DVD cabinet

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Project by Jon posted 03-25-2008 11:36 AM 2574 views 2 times favorited 9 comments Add to Favorites Watch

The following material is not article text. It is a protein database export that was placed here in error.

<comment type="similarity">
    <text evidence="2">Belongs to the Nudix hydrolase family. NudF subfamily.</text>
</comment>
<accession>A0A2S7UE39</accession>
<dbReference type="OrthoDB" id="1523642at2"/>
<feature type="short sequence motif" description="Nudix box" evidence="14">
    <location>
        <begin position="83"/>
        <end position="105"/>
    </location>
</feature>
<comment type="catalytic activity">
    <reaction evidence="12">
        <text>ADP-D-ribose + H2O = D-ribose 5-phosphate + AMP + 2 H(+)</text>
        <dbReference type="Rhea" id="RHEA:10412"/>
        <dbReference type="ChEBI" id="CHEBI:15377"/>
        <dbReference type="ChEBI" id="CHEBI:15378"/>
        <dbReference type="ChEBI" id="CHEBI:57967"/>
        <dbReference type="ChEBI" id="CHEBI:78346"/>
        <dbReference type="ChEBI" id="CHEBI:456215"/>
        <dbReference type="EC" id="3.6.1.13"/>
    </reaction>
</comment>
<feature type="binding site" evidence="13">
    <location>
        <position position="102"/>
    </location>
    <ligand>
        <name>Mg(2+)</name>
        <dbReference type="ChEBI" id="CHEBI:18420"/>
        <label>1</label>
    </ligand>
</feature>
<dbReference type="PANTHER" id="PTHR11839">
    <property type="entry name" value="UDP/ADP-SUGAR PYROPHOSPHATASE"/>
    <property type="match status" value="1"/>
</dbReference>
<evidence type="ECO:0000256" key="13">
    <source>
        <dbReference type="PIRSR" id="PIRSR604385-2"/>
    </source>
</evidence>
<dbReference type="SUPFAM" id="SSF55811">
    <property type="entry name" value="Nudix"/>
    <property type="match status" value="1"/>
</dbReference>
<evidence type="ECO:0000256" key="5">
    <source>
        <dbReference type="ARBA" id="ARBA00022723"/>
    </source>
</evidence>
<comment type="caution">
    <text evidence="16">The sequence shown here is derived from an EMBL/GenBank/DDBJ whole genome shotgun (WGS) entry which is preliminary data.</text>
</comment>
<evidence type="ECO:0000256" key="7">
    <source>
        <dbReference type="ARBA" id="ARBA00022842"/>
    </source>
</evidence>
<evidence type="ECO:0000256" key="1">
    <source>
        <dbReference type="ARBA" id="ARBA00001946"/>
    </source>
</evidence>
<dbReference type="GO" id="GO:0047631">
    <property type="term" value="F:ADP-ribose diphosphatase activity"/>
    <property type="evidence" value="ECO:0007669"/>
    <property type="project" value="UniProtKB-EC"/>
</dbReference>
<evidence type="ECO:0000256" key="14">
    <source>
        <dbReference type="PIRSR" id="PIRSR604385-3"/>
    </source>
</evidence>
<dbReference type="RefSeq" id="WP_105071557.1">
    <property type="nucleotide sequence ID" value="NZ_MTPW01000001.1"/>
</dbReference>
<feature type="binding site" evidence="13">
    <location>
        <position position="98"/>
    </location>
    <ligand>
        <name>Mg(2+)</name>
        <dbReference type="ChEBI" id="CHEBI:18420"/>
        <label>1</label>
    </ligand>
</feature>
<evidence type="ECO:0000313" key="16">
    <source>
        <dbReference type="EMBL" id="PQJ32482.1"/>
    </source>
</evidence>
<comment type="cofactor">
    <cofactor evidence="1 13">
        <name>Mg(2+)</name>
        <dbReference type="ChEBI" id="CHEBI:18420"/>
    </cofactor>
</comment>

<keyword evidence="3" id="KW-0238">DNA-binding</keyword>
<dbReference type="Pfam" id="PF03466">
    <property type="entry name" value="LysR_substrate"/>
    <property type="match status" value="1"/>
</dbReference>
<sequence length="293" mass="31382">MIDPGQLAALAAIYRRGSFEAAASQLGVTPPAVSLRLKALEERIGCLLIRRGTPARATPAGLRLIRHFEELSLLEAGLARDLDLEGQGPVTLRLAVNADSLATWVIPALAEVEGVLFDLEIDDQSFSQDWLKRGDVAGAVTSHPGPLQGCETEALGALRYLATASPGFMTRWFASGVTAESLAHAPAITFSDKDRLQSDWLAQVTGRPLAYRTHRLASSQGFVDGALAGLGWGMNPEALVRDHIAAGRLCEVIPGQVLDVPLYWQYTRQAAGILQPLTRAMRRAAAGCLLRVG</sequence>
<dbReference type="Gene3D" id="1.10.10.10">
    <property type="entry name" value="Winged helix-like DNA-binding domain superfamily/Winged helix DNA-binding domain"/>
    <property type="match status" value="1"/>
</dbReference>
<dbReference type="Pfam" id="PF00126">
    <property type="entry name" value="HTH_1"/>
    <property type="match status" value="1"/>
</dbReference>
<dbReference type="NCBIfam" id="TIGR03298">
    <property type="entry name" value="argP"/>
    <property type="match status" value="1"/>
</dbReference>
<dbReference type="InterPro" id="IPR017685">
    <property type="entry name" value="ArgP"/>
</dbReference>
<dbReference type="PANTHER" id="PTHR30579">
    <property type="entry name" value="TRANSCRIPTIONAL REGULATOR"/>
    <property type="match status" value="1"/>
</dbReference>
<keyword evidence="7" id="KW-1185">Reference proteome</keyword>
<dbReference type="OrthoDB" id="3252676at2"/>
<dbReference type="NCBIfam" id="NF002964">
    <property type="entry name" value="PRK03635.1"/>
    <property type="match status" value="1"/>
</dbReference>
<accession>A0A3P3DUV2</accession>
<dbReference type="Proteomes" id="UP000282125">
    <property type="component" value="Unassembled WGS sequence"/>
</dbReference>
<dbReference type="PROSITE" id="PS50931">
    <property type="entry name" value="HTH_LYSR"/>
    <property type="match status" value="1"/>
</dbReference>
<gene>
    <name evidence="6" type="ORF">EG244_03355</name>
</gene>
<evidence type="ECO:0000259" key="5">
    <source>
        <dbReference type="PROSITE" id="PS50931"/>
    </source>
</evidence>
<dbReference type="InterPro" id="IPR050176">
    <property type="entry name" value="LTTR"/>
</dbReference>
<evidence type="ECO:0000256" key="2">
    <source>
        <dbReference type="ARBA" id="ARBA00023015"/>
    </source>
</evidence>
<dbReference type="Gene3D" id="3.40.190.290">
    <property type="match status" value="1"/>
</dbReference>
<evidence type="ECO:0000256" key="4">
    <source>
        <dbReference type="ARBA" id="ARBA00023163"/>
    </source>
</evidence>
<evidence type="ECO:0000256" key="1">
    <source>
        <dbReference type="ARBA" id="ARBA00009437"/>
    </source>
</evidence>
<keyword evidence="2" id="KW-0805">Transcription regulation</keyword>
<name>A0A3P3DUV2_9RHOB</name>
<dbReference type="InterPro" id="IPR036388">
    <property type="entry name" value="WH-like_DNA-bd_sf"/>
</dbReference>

I built this DVD cabinet a few years back- about a year after having a truss decide it didn’t like me anymore, one day at work. I fell upside down, hitting my L. side of my head and my left shoulder on a concrete footing, at the acromian process. I worked another 6 months before I went and filed a claim on it. By then I could no longer lift even a cup with my left arm.—it’d be another two years before getting my titanium-cobalt replacement hardware. In the meantime, I was smack dab in the middle of a major remodel of our house; two pallets of Armstrong laminate flooring sat and collected dust in the shop,along with the K. cabinets(the base and counters and the double custom 8 & 10” ss sink with two faucets (one dedicated hot) had already been installed), a brand-new floor sink for the laundry room, 15 sheets of 1/4” finish grade Burch plywood, wainscoting to match, linoleum, carpet & on &on &on… Well, the store bought Sauder dvd cabinet gave out one day when we were trying to move furniture; it was a mess and a catastrophe since at that point my family of 8 mouths to feed and take care of was living on slightly less than 60 % of my wages when I was working. Being on L&I (Labor and industries injured worker disability) was causing our worked to fall down around our ankles slowly. I still couldn’t wash my right arm pit, nor wash my hair with both hands, and it sounds crude, I know, but I had to learn to wipe my rear with my right hand(embarrassing to admit, but it is one of those things we take for granted and don’t even consider), I couldn’t sleep on my left or near it at all, some days breathing hurt my shoulder,too… Yeah, they gave me pain-killers, but they made me so damn dopey- & sick! The flip side to it was a handful of hydro 10’s and some St. Brendan’s irish cream in my coffee and I was not only bullet proof, again, but I could use my left arm! That is where this DVD cabinet comes into play…